NASA has selected Elon Musk's private aerospace company SpaceX to provide launch services for two major components of the Gateway that will serve as a way station for future Moon missions.
As part of the contract, SpaceX will provide launch services for NASA's Power and Propulsion Element (PPE) and Habitation and Logistics Outpost (HALO), the foundational elements of the Gateway.
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The total cost to NASA is approximately $331.8 million, including the launch service and other mission-related costs, the US space agency said on Wednesday.
As the first long-term orbiting outpost around the Moon, the Gateway is critical to supporting sustainable astronauts' missions under the agency's Artemis program.
After integration on Earth, the PPE and HALO are targeted to launch together no earlier than May 2024 on a Falcon Heavy rocket from Launch Complex 39A at NASA's Kennedy Space Centre in Florida.
Artemis home base to be constructed by Space X. Pixabay
The PPE is a 60-kilowatt class solar electric propulsion spacecraft that also will provide power, high-speed communications, attitude control, and the capability to move the Gateway to different lunar orbits, providing more access to the Moon's surface than ever before.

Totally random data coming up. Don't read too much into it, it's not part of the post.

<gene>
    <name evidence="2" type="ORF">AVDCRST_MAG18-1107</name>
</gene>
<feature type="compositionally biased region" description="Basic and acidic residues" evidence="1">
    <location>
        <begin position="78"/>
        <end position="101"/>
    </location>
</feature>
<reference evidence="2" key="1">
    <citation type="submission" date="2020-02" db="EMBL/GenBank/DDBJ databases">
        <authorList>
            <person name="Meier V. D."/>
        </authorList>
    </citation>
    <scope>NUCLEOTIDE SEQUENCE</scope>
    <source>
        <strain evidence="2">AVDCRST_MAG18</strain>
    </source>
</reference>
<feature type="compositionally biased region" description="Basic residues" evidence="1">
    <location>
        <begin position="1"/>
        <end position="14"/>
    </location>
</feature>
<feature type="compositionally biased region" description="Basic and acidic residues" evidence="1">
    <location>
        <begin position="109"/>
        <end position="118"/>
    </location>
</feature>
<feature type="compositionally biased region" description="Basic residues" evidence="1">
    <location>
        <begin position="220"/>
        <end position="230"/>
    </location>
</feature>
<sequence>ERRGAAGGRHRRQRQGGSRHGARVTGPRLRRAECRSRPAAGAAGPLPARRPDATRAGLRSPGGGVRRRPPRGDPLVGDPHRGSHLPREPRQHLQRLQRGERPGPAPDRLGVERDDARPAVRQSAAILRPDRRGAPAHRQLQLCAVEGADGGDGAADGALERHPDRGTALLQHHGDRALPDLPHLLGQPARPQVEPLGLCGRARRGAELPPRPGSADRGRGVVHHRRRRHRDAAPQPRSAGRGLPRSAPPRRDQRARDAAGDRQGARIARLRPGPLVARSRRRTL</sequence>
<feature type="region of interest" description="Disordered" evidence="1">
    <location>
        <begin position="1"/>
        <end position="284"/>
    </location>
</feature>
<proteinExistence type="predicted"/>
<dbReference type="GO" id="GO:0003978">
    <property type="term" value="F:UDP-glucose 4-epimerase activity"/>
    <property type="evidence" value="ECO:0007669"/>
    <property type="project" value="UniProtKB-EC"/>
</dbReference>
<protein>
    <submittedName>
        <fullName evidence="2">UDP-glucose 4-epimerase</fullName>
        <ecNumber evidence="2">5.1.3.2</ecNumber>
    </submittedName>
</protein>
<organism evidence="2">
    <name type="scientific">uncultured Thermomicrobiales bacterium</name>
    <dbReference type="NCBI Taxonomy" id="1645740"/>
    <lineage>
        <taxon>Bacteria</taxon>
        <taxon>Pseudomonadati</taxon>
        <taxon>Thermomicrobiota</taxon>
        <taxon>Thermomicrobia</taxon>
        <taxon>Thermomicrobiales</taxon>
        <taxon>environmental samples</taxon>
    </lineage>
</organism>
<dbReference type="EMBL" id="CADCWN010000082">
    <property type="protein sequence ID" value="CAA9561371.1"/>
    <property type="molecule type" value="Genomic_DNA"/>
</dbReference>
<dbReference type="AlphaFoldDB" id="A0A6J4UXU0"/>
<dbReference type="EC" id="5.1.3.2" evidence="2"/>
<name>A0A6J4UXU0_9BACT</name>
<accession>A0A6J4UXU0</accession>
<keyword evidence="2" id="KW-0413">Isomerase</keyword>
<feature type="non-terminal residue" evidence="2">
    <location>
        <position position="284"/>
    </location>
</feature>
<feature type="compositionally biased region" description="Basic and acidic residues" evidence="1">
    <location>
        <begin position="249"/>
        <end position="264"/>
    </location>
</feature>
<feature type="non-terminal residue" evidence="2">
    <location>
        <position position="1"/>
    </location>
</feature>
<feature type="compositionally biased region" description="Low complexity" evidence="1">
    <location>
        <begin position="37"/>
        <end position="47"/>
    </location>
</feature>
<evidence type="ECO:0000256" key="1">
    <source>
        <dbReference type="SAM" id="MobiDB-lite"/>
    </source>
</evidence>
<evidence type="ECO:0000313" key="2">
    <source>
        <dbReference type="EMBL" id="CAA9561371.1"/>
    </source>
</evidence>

The HALO is the pressurized living quarters where astronauts who visit the Gateway, often on their way to the Moon, will work.
It will provide command and control and serve as the docking hub for the outpost.
HALO will support science investigations, distribute power, provide communications for visiting vehicles and lunar surface expeditions, and supplement the life support systems aboard Orion, NASA's spacecraft that will deliver Artemis astronauts to the Gateway, NASA said.
About one-sixth the size of the International Space Station, the Gateway will function as a way station, located tens of thousands of miles at its farthest distance from the lunar surface, in a near-rectilinear halo orbit.
It will serve as a rendezvous point for Artemis astronauts traveling to lunar orbit aboard Orion prior to transit to low-lunar orbit and the surface of the Moon. (IANS)